Music Appreciation will give the student an expansive capsulation of music stretching back to the Middle Ages and spanning decades of time right up to the present. This course is designed to help the student to promote listening skills and assimilate a vast variety of musical genres, thereby heightening the students musical experience. The various types of musical instruments used in an orchestral arrangement will be briefly examined.
Music is a part of all cultures and peoples around the world. It is a powerful, motivational medium. It can evoke a broad range of emotions, from tears of sadness to the flight of ecstasy, all in the same musical piece. You will enrich your music listening skills to enhance your pleasure of music. You will also experience an expansive range of musical genres and bolster your music appreciation.
Music has been described as a channel to soothe the soul and a means to calm a wild beast. Music is a dynamic force. You will gain a broader realization of how music works and what the various components are that go into making music. By the end of this course, all students should:
- Achieve a working vocabulary of musical terms and concepts
- Recognize distinct characteristics from music from various historical eras
- Gain an understanding the various approaches of musical works throughout history
- Have a knowledge of the instruments that comprise an orchestra
- Enhance listening skills to better appreciate musical compositions
- Recognize the powerful force that music exerts on our emotions
- Experience exposure to a broader range of musical types
“A CLC award signifies that the student has attained the knowledge, (through either prior education or experience), equal to or greater than the student would have learned in a traditional college course.”
“Based upon your CLC award, physical classroom attendance is not required; however, you will be required to successfully pass a final exam for each course.”
Based upon your HESEAP Application, you have received full-CLC for this course; therefore, this is a test-out course which does not include traditional education on the subject.
USILACS wants to help you succeed. If you feel you need a little knowledge refresher or want to expand your knowledge on this subject, we recommend that you consider reviewing some of the vast online education resources and search topics below.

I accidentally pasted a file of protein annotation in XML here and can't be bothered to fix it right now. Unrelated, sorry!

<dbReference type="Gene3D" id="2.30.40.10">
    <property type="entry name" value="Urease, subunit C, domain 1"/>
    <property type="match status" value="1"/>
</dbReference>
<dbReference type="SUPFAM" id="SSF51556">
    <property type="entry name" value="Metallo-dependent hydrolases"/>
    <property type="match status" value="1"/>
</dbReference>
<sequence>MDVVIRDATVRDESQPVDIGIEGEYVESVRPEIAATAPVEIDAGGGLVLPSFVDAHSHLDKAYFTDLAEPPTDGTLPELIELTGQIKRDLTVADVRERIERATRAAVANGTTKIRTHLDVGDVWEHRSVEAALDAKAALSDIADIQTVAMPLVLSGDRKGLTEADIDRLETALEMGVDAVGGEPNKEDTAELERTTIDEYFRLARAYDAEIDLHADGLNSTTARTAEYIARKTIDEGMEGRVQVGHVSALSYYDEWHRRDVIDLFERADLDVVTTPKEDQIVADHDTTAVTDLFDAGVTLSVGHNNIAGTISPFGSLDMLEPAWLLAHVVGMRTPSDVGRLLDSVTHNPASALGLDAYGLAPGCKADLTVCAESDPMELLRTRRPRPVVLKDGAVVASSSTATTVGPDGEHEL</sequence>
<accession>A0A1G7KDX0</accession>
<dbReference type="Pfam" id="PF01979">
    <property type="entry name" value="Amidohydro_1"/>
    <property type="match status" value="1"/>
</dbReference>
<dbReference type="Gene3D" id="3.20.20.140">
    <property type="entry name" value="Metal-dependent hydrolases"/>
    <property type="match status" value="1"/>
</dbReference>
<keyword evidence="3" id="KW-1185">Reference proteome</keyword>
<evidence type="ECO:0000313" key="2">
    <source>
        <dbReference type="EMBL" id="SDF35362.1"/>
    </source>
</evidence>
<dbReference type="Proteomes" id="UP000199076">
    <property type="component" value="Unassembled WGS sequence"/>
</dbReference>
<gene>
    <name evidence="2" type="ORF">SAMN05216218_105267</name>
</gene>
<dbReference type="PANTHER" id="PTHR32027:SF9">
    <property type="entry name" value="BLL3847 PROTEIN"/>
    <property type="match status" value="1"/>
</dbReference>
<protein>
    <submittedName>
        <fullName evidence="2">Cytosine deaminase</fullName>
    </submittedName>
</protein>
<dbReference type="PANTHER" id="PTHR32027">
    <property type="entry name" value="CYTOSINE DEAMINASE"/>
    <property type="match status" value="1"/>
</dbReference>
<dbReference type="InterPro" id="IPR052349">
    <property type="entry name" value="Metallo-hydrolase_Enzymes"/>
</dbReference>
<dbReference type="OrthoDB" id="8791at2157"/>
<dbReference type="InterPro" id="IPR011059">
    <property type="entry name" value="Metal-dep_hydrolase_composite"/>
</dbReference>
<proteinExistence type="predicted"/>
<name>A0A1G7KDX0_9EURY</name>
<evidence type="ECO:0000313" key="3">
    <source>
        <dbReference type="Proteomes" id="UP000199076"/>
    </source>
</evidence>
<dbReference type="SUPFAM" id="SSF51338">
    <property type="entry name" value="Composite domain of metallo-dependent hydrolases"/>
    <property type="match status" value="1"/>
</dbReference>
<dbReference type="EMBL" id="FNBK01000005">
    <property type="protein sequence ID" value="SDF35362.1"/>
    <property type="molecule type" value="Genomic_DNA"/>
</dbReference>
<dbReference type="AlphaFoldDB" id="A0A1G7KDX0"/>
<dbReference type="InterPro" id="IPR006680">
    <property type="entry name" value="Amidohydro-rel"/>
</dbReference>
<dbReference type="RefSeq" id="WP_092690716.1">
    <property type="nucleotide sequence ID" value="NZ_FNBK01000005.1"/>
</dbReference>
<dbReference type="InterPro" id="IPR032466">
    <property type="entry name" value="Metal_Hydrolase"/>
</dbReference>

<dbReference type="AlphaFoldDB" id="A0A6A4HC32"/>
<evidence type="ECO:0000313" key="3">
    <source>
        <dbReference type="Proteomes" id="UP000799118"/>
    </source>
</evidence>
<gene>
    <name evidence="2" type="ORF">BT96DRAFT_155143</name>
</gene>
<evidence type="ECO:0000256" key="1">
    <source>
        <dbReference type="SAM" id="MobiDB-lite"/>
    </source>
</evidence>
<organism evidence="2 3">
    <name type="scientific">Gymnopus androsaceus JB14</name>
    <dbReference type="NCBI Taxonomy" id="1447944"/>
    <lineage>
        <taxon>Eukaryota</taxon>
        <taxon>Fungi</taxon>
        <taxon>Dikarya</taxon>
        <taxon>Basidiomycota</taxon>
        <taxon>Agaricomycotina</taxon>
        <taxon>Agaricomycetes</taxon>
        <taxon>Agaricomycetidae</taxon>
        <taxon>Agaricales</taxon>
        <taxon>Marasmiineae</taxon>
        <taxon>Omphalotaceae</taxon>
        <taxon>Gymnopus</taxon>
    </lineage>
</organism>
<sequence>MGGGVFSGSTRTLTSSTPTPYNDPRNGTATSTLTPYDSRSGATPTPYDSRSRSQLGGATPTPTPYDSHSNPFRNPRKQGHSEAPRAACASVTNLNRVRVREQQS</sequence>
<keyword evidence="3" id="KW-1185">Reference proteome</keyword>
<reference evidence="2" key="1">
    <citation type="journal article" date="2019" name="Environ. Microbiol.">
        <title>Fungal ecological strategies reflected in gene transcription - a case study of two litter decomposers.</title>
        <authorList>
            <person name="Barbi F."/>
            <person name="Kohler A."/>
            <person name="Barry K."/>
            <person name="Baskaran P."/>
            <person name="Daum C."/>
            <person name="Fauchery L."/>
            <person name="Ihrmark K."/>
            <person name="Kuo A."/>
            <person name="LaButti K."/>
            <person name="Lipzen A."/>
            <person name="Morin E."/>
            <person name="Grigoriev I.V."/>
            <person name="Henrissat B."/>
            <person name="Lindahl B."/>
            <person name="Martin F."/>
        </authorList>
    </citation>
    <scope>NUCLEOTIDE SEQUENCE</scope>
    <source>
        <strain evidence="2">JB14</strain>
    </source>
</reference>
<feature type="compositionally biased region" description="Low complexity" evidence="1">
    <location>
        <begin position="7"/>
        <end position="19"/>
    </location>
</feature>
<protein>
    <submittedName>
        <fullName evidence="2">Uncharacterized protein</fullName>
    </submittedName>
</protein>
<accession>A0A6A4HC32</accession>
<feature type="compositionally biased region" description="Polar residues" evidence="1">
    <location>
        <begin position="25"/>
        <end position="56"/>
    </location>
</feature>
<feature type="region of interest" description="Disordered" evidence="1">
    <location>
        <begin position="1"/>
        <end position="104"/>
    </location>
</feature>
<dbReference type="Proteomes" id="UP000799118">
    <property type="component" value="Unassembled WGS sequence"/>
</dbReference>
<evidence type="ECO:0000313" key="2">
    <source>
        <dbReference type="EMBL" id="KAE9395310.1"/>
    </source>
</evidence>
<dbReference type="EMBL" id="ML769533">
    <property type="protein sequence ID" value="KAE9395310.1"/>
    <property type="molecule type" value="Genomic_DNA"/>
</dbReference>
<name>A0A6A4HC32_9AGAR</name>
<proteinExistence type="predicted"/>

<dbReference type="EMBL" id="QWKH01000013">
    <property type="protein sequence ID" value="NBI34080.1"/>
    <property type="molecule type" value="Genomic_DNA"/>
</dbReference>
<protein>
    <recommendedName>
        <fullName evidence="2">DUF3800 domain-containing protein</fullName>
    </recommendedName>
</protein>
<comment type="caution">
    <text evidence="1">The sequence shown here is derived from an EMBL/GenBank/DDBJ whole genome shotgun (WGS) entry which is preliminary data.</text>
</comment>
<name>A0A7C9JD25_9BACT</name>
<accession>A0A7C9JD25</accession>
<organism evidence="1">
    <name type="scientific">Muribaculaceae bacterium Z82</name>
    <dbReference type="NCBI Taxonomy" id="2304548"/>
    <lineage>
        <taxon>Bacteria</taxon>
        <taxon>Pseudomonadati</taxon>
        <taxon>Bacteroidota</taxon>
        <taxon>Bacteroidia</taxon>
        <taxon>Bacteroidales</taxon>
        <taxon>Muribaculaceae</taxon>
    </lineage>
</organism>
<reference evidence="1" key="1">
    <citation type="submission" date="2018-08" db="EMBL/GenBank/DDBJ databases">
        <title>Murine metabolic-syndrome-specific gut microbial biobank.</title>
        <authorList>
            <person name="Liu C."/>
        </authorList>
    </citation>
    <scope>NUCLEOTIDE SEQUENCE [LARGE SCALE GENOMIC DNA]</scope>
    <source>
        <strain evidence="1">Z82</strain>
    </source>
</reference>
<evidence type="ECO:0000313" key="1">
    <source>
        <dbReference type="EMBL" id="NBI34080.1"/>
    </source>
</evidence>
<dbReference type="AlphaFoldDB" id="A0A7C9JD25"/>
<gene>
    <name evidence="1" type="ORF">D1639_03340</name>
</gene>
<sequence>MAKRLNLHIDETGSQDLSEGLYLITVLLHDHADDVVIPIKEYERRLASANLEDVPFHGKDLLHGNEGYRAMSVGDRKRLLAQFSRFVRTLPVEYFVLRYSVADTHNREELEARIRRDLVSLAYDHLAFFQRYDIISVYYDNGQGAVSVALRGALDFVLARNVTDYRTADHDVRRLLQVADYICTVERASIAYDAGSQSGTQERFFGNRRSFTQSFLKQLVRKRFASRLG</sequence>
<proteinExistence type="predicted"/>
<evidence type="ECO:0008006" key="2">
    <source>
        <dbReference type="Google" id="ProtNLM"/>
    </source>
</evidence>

Thousands of FREE Online College Courses:
Search Topics: Publications/Videos/Papers
(The majority of the exam questions for this course are based upon information contained in the below search topics)
- (2016) Western Music History: WIKIBOOKS, Open books for an open world. https://en.wikibooks.org/wiki/Western_Music_History
- (2014) Music Appreciation: Gordon Lamp, Catherine Schmidt-Jones. (Google search)
- How Music Works – Melody https://www.youtube.com/watch?v=FLRc3z9dWOU
- How Music Works - Harmony https://www.youtube.com/watch?v=paQEoChuDYA
- How Music Works – Rhythm https://www.youtube.com/watch?v=ZZJPnAer7EM
- Instrument Families of the Orchestra. University Portal. Liz Diamond-Manlusoc & Ryan Bechtel. https://www.youtube.com/watch?v=DDRiRzip9ks&list=RDDDRiRzip9ks&t=186
- How Playing Music Benefits Your Brain. Anita Collins. https://www.ted.com/talks/anita_collins_how_playing_an_instrument_benefits_your_brain
Please note: USILACS is not the source of these links. Therefore we do not have control over the accessibility of the links. You may find that some links are no longer active. We therefore encourage you to copy and paste the title into Google or YouTube to find an alternative source. You are also welcome to email our academic team at firstname.lastname@example.org for assistance or to inform them of an inactive link so we can replace it with a new one.
Sometimes the links may invite you to download reference material into a PDF. Although we have been diligent in finding safe sources of information, we encourage you to be diligent in ensuring a download is safe on your device.
Although we are providing comprehensive study material, if you feel you require more, please copy and paste the topics and titles into Google and YouTube.
Tips for success
Remember, these exams are all open textbook. Meaning, you can keep your reference material open in other tabs to refer back to during your exam.
Some of the reference materials are large, extensive books with hundreds of pages. If you have a question on your exam that you want to find the answer to within the book, here’s a quick way of doing so:
Choose a keyword or phrase from the exam question. Go to the reference material. Press ‘Ctrl’ + ‘F’ on your keyboard. This will bring up a search bar. Type your keyword or phrase into the search bar and click search. This will show you all the locations that they appear in the reference material.